Sample References Page
- Plagiarism and grammar
- Citation guides
Cite a Website
Don't let plagiarism errors spoil your paper, citing a website in apa.
Once you’ve identified a credible website to use, create a citation and begin building your reference list. Citation Machine citing tools can help you create references for online news articles, government websites, blogs, and many other website! Keeping track of sources as you research and write can help you stay organized and ethical. If you end up not using a source, you can easily delete it from your bibliography. Ready to create a citation? Enter the website’s URL into the search box above. You’ll get a list of results, so you can identify and choose the correct source you want to cite. It’s that easy to begin!
If you’re wondering how to cite a website in APA, use the structure below.
Author Last Name, First initial. (Year, Month Date Published). Title of web page . Name of Website. URL
Example of an APA format website:
Austerlitz, S. (2015, March 3). How long can a spinoff like ‘Better Call Saul’ last? FiveThirtyEight. http://fivethirtyeight.com/features/how-long-can-a-spinoff-like-better-call-saul-last/
Keep in mind that not all information found on a website follows the structure above. Only use the Website format above if your online source does not fit another source category. For example, if you’re looking at a video on YouTube, refer to the ‘YouTube Video’ section. If you’re citing a newspaper article found online, refer to ‘Newspapers Found Online’ section. Again, an APA website citation is strictly for web pages that do not fit better with one of the other categories on this page.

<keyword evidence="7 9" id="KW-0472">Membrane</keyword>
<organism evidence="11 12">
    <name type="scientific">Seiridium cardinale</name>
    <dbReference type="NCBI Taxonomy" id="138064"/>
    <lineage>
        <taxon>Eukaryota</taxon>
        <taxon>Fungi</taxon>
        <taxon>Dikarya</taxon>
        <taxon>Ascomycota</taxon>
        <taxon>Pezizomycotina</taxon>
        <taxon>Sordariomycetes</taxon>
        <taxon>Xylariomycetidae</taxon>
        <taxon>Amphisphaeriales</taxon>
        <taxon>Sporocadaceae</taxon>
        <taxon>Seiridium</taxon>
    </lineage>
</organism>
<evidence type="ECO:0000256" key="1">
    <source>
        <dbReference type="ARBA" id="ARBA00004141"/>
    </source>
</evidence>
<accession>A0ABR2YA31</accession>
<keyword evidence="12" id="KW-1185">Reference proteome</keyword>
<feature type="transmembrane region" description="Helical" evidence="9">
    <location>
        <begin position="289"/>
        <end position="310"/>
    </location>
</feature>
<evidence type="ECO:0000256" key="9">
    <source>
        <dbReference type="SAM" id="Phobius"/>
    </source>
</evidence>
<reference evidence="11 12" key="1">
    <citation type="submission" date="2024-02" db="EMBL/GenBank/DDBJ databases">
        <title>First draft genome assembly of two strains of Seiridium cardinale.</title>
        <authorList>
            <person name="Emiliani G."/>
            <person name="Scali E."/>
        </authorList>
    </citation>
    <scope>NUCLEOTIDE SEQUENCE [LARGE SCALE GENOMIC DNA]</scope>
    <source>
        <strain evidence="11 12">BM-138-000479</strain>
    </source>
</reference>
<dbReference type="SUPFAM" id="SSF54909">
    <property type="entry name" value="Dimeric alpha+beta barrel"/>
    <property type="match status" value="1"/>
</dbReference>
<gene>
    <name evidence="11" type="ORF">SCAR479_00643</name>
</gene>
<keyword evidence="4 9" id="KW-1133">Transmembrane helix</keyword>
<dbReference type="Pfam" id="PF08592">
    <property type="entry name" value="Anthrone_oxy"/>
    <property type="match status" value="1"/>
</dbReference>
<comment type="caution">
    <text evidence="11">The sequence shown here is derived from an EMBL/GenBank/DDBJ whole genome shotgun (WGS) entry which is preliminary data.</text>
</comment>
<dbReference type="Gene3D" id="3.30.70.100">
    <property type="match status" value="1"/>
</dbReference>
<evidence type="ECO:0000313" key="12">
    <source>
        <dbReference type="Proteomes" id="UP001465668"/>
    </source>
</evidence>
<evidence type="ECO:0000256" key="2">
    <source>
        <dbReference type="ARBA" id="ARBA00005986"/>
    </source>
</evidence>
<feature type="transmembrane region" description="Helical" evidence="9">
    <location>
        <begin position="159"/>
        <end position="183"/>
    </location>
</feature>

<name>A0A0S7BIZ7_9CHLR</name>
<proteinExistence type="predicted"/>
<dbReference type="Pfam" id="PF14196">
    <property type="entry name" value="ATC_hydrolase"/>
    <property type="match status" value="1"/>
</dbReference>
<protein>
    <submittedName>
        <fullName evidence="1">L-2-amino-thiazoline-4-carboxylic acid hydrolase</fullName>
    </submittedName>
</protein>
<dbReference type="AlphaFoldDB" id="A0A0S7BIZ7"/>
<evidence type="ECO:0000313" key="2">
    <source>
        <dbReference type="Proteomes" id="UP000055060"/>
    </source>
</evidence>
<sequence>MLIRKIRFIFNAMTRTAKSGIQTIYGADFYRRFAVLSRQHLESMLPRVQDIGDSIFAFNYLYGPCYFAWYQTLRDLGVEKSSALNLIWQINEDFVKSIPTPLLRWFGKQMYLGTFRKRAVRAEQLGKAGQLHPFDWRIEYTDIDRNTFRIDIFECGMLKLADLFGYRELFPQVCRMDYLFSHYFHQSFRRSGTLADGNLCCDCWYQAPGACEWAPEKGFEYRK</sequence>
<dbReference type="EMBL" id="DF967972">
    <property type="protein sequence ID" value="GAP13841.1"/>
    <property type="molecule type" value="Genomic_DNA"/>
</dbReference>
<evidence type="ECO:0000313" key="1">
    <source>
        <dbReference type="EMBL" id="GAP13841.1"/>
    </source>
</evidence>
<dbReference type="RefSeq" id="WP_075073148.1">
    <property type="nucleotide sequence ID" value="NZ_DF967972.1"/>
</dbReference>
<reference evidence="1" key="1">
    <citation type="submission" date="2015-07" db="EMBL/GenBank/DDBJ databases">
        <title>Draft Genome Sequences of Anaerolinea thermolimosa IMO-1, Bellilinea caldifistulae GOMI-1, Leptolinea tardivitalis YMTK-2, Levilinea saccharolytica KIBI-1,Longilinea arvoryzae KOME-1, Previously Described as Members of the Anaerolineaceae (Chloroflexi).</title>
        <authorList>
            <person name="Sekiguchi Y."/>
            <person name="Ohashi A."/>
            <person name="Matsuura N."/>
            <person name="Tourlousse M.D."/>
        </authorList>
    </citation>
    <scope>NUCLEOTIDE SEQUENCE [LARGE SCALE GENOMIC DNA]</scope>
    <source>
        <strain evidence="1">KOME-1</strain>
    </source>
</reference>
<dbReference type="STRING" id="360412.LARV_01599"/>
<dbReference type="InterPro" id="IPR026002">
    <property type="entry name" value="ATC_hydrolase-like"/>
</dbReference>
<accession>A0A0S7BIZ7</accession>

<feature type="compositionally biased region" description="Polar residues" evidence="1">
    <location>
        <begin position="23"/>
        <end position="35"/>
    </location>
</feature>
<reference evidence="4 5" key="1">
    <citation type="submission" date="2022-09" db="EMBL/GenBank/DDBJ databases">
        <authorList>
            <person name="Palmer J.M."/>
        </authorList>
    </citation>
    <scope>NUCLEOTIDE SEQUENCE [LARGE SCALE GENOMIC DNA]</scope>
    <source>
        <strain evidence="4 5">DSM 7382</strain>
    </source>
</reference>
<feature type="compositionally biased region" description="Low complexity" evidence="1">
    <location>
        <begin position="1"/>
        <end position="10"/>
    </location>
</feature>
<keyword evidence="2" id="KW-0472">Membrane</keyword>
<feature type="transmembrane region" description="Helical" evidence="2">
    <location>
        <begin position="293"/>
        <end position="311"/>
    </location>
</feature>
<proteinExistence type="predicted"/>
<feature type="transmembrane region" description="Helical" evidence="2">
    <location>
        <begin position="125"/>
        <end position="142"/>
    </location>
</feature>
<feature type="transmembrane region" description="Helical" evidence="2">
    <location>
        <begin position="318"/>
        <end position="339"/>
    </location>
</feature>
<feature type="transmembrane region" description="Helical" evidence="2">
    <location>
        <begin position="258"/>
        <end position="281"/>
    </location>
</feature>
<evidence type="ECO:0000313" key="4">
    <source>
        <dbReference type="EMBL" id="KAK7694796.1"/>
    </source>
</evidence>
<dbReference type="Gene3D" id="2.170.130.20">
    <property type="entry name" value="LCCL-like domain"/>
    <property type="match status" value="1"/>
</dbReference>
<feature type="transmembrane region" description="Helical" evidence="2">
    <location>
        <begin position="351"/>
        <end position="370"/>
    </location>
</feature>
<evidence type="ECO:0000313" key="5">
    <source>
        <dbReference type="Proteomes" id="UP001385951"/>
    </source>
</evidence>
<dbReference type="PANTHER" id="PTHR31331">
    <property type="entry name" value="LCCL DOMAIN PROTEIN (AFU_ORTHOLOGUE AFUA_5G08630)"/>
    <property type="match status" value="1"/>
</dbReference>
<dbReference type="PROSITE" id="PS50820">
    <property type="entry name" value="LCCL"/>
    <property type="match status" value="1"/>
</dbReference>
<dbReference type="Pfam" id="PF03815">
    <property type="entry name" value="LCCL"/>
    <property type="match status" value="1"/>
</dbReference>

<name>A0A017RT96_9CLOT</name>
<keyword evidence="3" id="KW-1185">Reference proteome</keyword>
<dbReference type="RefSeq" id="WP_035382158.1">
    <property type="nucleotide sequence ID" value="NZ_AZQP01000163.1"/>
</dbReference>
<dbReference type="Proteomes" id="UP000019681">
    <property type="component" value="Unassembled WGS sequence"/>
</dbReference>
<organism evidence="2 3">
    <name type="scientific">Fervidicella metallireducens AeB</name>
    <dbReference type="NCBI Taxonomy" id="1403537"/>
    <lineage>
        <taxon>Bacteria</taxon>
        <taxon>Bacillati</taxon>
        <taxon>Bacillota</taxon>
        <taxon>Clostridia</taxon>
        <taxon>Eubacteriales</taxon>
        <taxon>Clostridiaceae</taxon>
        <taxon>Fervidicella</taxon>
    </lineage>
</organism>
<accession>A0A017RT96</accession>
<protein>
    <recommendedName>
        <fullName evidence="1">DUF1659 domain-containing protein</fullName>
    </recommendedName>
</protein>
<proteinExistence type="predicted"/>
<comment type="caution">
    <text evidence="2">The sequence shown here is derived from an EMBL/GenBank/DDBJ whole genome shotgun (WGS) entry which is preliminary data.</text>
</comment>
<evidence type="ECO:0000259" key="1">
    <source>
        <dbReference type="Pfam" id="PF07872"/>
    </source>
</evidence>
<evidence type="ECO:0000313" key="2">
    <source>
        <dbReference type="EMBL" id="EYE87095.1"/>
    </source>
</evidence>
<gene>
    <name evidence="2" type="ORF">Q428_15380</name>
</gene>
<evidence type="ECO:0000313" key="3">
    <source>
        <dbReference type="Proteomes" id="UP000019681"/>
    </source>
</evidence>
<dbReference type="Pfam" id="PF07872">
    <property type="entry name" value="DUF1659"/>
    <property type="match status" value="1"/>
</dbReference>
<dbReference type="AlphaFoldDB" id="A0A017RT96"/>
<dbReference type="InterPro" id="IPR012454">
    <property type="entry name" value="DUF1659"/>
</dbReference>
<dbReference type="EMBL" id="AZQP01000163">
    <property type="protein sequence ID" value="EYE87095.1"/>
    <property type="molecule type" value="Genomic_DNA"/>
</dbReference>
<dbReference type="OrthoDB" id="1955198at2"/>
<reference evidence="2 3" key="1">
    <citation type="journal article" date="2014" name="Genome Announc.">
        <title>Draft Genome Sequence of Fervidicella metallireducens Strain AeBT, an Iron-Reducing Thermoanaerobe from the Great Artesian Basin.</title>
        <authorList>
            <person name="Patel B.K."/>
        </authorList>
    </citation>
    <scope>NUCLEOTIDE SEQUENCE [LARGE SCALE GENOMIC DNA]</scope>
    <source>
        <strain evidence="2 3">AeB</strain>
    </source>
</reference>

When adding the text of a post, keep the original capitalization, spelling, hashtags, emojis (if possible), and links within the text.
Structure: Facebook user’s Last name, F. M. (Year, Monday Day of Post). Up to the first 20 words of Facebook post [Source type if attached] [Post type]. Facebook. URL
Source type examples: [Video attached], [Image attached]
Post type examples: [Status update], [Video], [Image], [Infographic]
Gomez, S. (2020, February 4). Guys, I’ve been working on this special project for two years and can officially say Rare Beauty is launching in [Video]. Facebook. https://www.facebook.com/Selena/videos/1340031502835436/
Life at Chegg. (2020, February 7) It breaks our heart that 50% of college students right here in Silicon Valley are hungry. That’s why Chegg has [Images attached] [Status update]. Facebook. https://www.facebook.com/LifeAtChegg/posts/1076718522691591
Structure: Account holder’s Last name, F. M. [Twitter Handle]. (Year, Month Day of Post). Up to the first 20 words of tweet [source type if attached] [Tweet]. Twitter. URL
Source type examples: [Video attached], [Image attached], [Poll attached]
Example: Edelman, J. [Edelman11]. (2018, April 26). Nine years ago today my life changed forever. New England took a chance on a long shot and I’ve worked [Video attached] [Tweet]. Twitter. https://twitter.com/Edelman11/status/989652345922473985